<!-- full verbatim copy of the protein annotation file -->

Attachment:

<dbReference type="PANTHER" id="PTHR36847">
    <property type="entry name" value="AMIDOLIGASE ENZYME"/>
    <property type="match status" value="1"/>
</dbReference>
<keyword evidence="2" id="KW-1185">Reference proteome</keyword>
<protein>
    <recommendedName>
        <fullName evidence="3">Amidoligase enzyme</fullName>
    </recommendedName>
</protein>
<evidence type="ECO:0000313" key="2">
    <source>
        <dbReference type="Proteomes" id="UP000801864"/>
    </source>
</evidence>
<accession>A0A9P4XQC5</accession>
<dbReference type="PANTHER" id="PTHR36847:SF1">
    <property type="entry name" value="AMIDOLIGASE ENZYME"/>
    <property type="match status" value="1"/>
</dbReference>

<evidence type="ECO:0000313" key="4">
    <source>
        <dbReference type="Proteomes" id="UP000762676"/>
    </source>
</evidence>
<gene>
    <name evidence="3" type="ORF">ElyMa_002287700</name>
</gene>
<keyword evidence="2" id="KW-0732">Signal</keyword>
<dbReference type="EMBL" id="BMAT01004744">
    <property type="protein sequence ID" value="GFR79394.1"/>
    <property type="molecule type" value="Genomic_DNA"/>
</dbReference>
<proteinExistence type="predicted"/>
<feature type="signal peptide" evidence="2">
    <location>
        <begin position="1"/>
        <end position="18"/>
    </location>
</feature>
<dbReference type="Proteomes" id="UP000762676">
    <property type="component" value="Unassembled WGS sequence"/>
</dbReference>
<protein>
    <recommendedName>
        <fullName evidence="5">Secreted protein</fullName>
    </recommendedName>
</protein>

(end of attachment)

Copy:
<dbReference type="PANTHER" id="PTHR36847">
    <property type="entry name" value="AMIDOLIGASE ENZYME"/>
    <property type="match status" value="1"/>
</dbReference>
<keyword evidence="2" id="KW-1185">Reference proteome</keyword>
<protein>
    <recommendedName>
        <fullName evidence="3">Amidoligase enzyme</fullName>
    </recommendedName>
</protein>
<evidence type="ECO:0000313" key="2">
    <source>
        <dbReference type="Proteomes" id="UP000801864"/>
    </source>
</evidence>
<accession>A0A9P4XQC5</accession>
<dbReference type="PANTHER" id="PTHR36847:SF1">
    <property type="entry name" value="AMIDOLIGASE ENZYME"/>
    <property type="match status" value="1"/>
</dbReference>

<evidence type="ECO:0000313" key="4">
    <source>
        <dbReference type="Proteomes" id="UP000762676"/>
    </source>
</evidence>
<gene>
    <name evidence="3" type="ORF">ElyMa_002287700</name>
</gene>
<keyword evidence="2" id="KW-0732">Signal</keyword>
<dbReference type="EMBL" id="BMAT01004744">
    <property type="protein sequence ID" value="GFR79394.1"/>
    <property type="molecule type" value="Genomic_DNA"/>
</dbReference>
<proteinExistence type="predicted"/>
<feature type="signal peptide" evidence="2">
    <location>
        <begin position="1"/>
        <end position="18"/>
    </location>
</feature>
<dbReference type="Proteomes" id="UP000762676">
    <property type="component" value="Unassembled WGS sequence"/>
</dbReference>
<protein>
    <recommendedName>
        <fullName evidence="5">Secreted protein</fullName>
    </recommendedName>
</protein>